In 1937 Bachrach became the personal secretary to John T. Bernard, a Farmer-Labor Party congressman from Minnesota. After his election defeat in 1938 she returned to work as a journalist, including a period as the Washington correspondent for Picture Magazine, that was published in New York City. (4)
In August 1939, Isaac Don Levine arranged for Whittaker Chambers to meet Adolf Berle, one of the top aides to President Franklin D. Roosevelt. After dinner Chambers told Berle about government officials spying for the Soviet Union: "Around midnight, we went into the house. What we said there is not in question because Berle took it in the form of penciled notes. Just inside the front door, he sat at a little desk or table with a telephone on it and while I talked he wrote, abbreviating swiftly as he went along. These notes did not cover the entire conversation on the lawn. They were what we recapitulated quickly at a late hour after a good many drinks. I assumed that they were an exploratory skeleton on which further conversations and investigation would be based." (5)
According to Isaac Don Levine the list of "espionage agents" included Marion Bachrach, Alger Hiss, Donald Hiss, Laurence Duggan, Lauchlin Currie, Nathan Witt, Harry Dexter White, John Abt, Lee Pressman, Julian Wadleigh, Noel Field and Frank Coe. Chambers also named Joszef Peter, as being "responsible for the Washington sector" and "after 1929 the "head of the underground section" of the Communist Party of the United States.
Chambers later claimed that Berle reacted to the news with the comment: "We may be in this war within forty-eight hours and we cannot go into it without clean services." John V. Fleming, has argued in The Anti-Communist Manifestos: Four Books that Shaped the Cold War (2009) Chambers had "confessed to Berle the existence of a Communist cell - he did not yet identify it as an espionage team - in Washington." (6) Berle, who was in effect the president's Director of Homeland Security, raised the issue with President Franklin D. Roosevelt, "who profanely dismissed it as nonsense."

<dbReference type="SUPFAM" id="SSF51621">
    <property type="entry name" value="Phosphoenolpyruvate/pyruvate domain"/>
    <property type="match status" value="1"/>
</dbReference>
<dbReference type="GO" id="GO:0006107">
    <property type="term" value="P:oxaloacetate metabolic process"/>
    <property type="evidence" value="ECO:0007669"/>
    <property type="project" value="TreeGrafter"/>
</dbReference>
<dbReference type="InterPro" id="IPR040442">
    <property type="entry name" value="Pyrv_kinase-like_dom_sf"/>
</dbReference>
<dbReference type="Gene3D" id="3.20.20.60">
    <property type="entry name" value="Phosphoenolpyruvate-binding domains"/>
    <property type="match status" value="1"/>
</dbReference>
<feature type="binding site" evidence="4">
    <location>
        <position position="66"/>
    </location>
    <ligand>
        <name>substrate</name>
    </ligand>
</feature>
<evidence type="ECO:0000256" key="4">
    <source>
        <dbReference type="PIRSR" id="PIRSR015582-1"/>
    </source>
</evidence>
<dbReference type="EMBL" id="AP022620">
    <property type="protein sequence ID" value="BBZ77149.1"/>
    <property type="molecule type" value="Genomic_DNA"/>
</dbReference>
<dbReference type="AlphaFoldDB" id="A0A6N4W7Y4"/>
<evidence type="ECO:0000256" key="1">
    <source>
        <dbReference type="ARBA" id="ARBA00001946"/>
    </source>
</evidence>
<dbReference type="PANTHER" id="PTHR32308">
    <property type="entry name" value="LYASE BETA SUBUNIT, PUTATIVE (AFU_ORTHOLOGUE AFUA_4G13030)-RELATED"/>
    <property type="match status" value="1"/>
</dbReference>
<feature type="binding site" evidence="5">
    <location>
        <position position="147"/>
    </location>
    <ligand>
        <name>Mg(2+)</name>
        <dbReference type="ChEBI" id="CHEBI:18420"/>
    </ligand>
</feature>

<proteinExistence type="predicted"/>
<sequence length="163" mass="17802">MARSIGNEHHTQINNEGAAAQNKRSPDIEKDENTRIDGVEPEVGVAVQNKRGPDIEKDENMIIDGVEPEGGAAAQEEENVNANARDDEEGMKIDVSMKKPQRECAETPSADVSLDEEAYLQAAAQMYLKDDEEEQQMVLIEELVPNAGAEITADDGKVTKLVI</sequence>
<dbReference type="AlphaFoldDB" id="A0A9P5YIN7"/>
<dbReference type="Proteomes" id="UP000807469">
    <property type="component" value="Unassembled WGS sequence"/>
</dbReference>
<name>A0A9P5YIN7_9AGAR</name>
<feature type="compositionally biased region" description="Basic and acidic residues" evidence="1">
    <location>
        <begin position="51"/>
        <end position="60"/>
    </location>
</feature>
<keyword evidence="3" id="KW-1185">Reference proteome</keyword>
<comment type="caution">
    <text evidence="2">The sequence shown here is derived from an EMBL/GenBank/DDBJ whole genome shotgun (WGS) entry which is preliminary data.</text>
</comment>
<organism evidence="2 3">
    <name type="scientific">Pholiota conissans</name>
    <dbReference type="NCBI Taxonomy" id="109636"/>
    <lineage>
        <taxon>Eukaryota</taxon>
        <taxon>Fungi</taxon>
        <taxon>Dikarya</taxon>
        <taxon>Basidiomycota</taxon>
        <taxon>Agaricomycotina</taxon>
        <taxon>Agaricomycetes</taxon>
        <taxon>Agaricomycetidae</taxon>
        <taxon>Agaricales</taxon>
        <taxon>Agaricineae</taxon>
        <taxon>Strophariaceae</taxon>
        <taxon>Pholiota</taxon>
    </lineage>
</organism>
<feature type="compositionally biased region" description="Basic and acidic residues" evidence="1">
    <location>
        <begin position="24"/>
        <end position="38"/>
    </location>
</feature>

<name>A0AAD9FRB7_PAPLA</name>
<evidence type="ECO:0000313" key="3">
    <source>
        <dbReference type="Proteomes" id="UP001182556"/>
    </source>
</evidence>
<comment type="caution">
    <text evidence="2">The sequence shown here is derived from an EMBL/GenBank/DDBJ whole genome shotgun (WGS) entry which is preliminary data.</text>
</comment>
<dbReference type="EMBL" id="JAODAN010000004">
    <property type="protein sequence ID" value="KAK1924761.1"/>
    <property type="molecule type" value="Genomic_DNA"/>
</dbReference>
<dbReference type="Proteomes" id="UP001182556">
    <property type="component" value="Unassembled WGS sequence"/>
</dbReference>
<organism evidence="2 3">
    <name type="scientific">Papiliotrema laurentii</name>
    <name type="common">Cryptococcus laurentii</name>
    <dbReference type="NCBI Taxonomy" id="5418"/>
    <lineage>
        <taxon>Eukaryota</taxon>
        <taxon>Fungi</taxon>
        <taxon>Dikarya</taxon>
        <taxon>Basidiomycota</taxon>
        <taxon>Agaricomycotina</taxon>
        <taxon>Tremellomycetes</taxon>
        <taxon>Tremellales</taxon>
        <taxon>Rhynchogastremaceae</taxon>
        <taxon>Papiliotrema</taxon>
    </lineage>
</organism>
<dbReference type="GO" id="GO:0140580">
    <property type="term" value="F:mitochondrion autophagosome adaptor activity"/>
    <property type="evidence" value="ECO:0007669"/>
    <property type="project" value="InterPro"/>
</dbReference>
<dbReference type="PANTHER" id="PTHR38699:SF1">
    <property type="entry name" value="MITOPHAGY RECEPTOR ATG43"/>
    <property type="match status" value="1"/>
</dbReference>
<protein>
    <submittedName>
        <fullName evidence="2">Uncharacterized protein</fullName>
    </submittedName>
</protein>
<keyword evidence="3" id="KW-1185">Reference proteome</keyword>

The Alien Registration Act (also known as the Smith Act) was passed by Congress on 29th June, 1940, made it illegal for anyone in the United States to advocate, abet, or teach the desirability of overthrowing the government. Eugene Dennis, William Z. Foster, Benjamin Davis, John Gates, Robert G. Thompson, Gus Hall, Benjamin Davis, Henry M. Winston, and Gil Green were all convicted under this act. After a nine month trial they were found guilty of violating the act and sentenced to five years in prison and a $10,000 fine. Thompson, because of his war record, received only three years. They appealed to the Supreme Court but on 4th June, 1951, the judges ruled, 6-2, that the conviction was legal.
This decision was followed by the arrests of 46 more communists during the summer of 1951. This included Marion Bachrach and Elizabeth Gurley Flynn, who was also convicted for contempt of court after telling the judge that she would not identify people as Communists as she was unwilling "do degrade or debase myself by becoming an informer". She was also found guilty of violating the Alien Registration Act and sentenced to two years in prison.
Miriam Moskowitz, also a member of the Communist Party of the United States, was at the Women's House of Detention when the two women were brought in. "They were lodged on my floor but in a different corridor so I did not see them until the afternoon recreation hour. I found them sitting on the roof and I introduced myself. Marian gasped. 'You're still here!' She took my hand and greeted me warmly. Gurley Flynn sat frozen, barely returning my greeting, and I was vaguely uncomfortable that she was signaling me that it was not a good idea for us to be seen hobnobbing together (spy and Communist fraternizing?). I disregarded her signals; for me it would have been a waste of a golden moment for companionship, no matter how ephemeral."
In her autobiography, Phantom Spies, Phantom Justice (2010), she recalled: "Marian and I talked animatedly; I described the absurd customs and conventions characteristic of life in jail which she would need to be sensitive to, and I also told her I was awaiting a decision on my appeal. It was so good to talk naturally and freely with someone who shared my universe!... When we returned to the floor Marian wished me well and embraced me. Gurley Flynn barely nodded good-bye." (7)
The authors of The Secret World of American Communism (1995) found a document in the Soviet archives written by Georgi Dimitrov and dated 20th November 1942 and marked "Top Secret" that stated: "Marion Bachrach - American, approximately forty years of age, born into a Washington family, an American citizen, member of the CPUSA. Has a disabled husband (Howard Bachrach) and a grown son... According to the comments of her American comrades, Marion Bachrach is a good and politically competent journalist." (8)
Marion Bachrach died in 1957.
Marion Bachrach - American, approximately forty years of age, born into a Washington family, an American citizen, member of the CPUSA. Has a disabled husband (Howard Bachrach) and a grown son.